"On June 10th, the United States will impose a 5% Tariff on all goods coming into our Country from Mexico, until such time as illegal migrants coming through Mexico, and into our Country, STOP," Trump said on May 30. "The Tariff will gradually increase until the Illegal Immigration problem is remedied, ... ..at which time the Tariffs will be removed. Details from the White House to follow."
Fox News is told the tariff on all goods by land, sea, and air from Mexico will hike to 10 percent on July 1 -- and potentially increase substantially from there.
"If Mexico still has not taken action to dramatically reduce or eliminate the number of illegal aliens crossing its territory into the United States, Tariffs will be increased to 15 percent on August 1, 2019, to 20 percent on September 1, 2019, and to 25 percent on October 1, 2019," Trump said in a statement released later by the White House on Thursday. "Tariffs will permanently remain at the 25 percent level unless and until Mexico substantially stops the illegal inflow of aliens coming through its territory."
The statement added: "Thousands of innocent lives are taken every year as a result of this lawless chaos. It must end NOW! ... Mexico’s passive cooperation in allowing this mass incursion constitutes an emergency and extraordinary threat to the national security and economy of the United States."
Specifically, White House sources told Fox News that Mexico would need to step up security efforts on the border, target transnational smugglers, crack down on illicit bus lines and align with the U.S. on a workable asylum policy. Mexico could use certain so-called choke points on the southern border to curb illegal migration sharply, according to the sources.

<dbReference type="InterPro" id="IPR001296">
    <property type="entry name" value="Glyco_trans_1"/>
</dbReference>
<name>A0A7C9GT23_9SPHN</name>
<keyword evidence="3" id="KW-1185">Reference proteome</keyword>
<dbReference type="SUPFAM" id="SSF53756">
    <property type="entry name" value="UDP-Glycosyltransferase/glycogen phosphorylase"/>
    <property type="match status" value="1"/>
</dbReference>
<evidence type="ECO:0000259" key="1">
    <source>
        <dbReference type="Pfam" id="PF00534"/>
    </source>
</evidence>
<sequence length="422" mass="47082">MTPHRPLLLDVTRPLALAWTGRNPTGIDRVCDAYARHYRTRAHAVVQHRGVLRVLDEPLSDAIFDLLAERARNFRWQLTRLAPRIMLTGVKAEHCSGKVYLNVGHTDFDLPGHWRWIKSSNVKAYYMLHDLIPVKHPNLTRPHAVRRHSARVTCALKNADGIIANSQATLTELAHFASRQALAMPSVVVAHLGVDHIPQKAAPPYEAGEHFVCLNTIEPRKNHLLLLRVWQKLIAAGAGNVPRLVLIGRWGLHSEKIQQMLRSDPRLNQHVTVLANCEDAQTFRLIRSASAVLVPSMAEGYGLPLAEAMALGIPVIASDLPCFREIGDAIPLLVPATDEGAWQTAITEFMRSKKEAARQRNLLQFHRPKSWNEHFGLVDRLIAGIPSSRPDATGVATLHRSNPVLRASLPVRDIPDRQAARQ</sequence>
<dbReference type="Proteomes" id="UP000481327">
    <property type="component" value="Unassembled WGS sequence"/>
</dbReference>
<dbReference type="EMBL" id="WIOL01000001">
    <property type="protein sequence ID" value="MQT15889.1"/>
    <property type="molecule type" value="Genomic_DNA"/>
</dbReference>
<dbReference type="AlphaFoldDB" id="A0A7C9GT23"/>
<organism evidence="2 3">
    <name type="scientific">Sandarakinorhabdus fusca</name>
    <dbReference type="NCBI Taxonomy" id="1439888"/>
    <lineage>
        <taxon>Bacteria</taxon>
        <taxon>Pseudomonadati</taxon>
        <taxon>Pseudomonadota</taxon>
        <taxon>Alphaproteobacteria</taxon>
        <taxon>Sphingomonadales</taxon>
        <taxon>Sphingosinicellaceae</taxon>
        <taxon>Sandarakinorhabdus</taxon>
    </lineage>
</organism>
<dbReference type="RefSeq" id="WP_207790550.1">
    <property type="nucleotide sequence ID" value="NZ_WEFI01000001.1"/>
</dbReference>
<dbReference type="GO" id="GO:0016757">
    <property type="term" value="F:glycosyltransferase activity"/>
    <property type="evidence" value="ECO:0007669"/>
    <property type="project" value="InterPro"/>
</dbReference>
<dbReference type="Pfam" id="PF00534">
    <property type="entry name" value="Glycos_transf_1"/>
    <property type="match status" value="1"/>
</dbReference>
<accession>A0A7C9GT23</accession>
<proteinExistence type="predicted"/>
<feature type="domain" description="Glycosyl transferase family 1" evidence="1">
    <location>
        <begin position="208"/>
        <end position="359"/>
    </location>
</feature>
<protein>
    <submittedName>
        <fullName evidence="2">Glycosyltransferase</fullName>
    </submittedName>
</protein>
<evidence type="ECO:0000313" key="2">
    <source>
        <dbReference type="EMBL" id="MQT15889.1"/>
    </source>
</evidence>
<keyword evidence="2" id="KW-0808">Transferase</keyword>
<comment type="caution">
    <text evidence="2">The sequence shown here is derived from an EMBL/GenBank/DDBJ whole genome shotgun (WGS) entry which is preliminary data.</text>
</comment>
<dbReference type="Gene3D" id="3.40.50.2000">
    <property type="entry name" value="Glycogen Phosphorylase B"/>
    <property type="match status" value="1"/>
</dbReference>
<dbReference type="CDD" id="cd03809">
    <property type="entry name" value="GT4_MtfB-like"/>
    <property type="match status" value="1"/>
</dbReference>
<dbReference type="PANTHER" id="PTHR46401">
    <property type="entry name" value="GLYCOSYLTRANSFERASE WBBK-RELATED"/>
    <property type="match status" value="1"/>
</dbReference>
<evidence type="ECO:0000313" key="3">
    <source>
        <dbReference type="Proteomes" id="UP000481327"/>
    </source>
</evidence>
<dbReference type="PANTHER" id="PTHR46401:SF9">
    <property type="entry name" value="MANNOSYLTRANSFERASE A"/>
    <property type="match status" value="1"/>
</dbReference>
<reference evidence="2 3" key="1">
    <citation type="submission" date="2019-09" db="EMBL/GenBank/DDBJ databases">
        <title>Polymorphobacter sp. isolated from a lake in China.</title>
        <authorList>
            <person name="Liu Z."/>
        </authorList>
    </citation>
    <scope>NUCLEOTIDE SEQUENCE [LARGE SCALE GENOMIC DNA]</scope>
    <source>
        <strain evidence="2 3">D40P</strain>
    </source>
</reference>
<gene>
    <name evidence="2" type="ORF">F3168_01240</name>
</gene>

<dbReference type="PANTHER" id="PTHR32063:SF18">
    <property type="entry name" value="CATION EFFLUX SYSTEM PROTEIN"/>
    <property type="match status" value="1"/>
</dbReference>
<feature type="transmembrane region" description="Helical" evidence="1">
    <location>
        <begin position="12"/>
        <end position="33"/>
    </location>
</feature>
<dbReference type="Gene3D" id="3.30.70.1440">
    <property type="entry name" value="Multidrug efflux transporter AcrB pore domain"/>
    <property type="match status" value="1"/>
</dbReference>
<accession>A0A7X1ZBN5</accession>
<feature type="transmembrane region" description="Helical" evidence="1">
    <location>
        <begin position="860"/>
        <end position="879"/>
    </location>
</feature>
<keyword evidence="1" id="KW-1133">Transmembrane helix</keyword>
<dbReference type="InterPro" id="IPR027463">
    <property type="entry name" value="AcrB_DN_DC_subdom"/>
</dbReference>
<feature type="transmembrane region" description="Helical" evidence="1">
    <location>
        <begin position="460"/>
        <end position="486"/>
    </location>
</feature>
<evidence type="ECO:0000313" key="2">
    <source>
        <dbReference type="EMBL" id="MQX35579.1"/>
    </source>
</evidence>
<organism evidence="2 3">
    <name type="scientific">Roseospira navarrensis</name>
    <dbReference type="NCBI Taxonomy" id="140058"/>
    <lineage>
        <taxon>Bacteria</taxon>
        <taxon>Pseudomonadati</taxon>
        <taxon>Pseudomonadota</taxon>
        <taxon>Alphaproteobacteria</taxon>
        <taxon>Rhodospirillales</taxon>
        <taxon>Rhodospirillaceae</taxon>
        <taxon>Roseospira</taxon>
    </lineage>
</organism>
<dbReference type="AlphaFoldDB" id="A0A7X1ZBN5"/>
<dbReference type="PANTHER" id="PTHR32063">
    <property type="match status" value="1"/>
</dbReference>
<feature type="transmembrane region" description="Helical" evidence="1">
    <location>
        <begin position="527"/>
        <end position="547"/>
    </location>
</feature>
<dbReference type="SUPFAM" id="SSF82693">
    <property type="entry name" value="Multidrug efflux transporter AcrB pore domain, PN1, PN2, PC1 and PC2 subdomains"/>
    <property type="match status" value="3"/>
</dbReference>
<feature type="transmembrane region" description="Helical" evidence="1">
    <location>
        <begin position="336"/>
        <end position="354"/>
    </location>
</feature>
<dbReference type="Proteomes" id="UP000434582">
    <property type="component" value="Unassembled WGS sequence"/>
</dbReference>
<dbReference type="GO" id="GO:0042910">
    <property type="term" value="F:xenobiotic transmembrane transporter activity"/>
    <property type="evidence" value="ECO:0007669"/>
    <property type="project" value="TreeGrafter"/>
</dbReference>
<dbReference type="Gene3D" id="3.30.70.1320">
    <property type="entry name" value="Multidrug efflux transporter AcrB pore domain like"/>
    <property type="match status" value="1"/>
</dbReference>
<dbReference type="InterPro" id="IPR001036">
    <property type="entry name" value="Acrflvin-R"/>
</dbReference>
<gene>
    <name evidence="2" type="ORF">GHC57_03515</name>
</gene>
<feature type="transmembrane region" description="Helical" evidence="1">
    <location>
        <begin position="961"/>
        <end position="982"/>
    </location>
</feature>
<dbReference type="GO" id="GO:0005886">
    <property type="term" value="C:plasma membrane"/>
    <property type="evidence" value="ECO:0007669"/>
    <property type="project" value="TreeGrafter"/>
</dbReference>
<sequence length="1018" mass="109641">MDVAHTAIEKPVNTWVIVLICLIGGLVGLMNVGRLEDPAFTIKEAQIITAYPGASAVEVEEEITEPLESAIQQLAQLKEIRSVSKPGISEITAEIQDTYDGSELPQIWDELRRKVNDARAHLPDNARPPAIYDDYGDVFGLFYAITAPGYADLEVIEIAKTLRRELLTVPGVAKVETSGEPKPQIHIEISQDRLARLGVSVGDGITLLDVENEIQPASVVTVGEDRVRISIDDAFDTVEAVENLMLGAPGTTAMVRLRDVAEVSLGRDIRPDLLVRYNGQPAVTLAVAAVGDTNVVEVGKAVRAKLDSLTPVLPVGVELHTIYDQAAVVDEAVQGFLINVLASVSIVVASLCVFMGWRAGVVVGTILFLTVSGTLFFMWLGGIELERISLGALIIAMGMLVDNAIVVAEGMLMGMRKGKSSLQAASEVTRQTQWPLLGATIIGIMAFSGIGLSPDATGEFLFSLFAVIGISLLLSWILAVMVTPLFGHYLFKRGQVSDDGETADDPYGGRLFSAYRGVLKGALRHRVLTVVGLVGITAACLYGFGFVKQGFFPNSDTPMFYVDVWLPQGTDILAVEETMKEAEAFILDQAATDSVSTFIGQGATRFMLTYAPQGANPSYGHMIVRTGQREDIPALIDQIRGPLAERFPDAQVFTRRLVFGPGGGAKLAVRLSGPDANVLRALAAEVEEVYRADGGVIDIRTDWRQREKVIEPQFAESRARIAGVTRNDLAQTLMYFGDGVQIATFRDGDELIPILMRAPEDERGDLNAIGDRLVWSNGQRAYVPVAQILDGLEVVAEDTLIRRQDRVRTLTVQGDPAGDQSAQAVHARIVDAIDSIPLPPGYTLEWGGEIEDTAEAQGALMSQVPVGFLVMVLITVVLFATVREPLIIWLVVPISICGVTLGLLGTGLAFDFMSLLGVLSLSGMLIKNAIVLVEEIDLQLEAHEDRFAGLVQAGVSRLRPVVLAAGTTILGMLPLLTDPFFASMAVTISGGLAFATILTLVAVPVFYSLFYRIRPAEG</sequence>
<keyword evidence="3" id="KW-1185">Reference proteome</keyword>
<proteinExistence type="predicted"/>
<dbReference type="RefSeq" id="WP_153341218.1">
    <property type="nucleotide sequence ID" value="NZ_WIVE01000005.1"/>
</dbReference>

Arrests along the southern border have skyrocketed in recent months, with border agents making more than 100,000 arrests or denials of entry in March, a 12-year high. Immigration courts that process asylum claims currently have faced a backlog of more than 800,000 cases and asylum applicants increasingly have been staying in the U.S. even after their claims for asylum have been denied.
More than 4,000 individuals have been apprehended at the border with children who are not their own in recent months, administration officials tell Fox News.
And, Customs and Border Protection said it apprehended or turned away over 109,000 migrants attempting to cross the border in April, the second month in a row the number has topped 100,000.
In a dramatic moment, more than 1,000 illegal immigrants were apprehended by border agents near the U.S.-Mexico border last week -- the largest ever group of migrants ever apprehended at a single time, sources told Fox News. The group of 1,036 illegal immigrants found in the El Paso sector included migrants from Guatemala, El Salvador and Honduras, according to sources.
The Trump administration has heavily focused on asylum law reforms, making the current reported Mexican overtures in that area particularly important. Asylum law, conservatives point out, is intended to shield individuals from near-certain death or persecution on account of limited factors like religious or political affiliation — not poor living conditions and economic despair.
Last year, the Justice Department eliminated gang violence and domestic abuse as a possible justification for seeking asylum.
Most asylum applicants are ultimately rejected for having an insufficient or unfounded personalized fear of persecution, following a full hearing of their case before an asylum officer or an immigration judge.
Fox News' John Roberts and The Associated Press contributed to this report.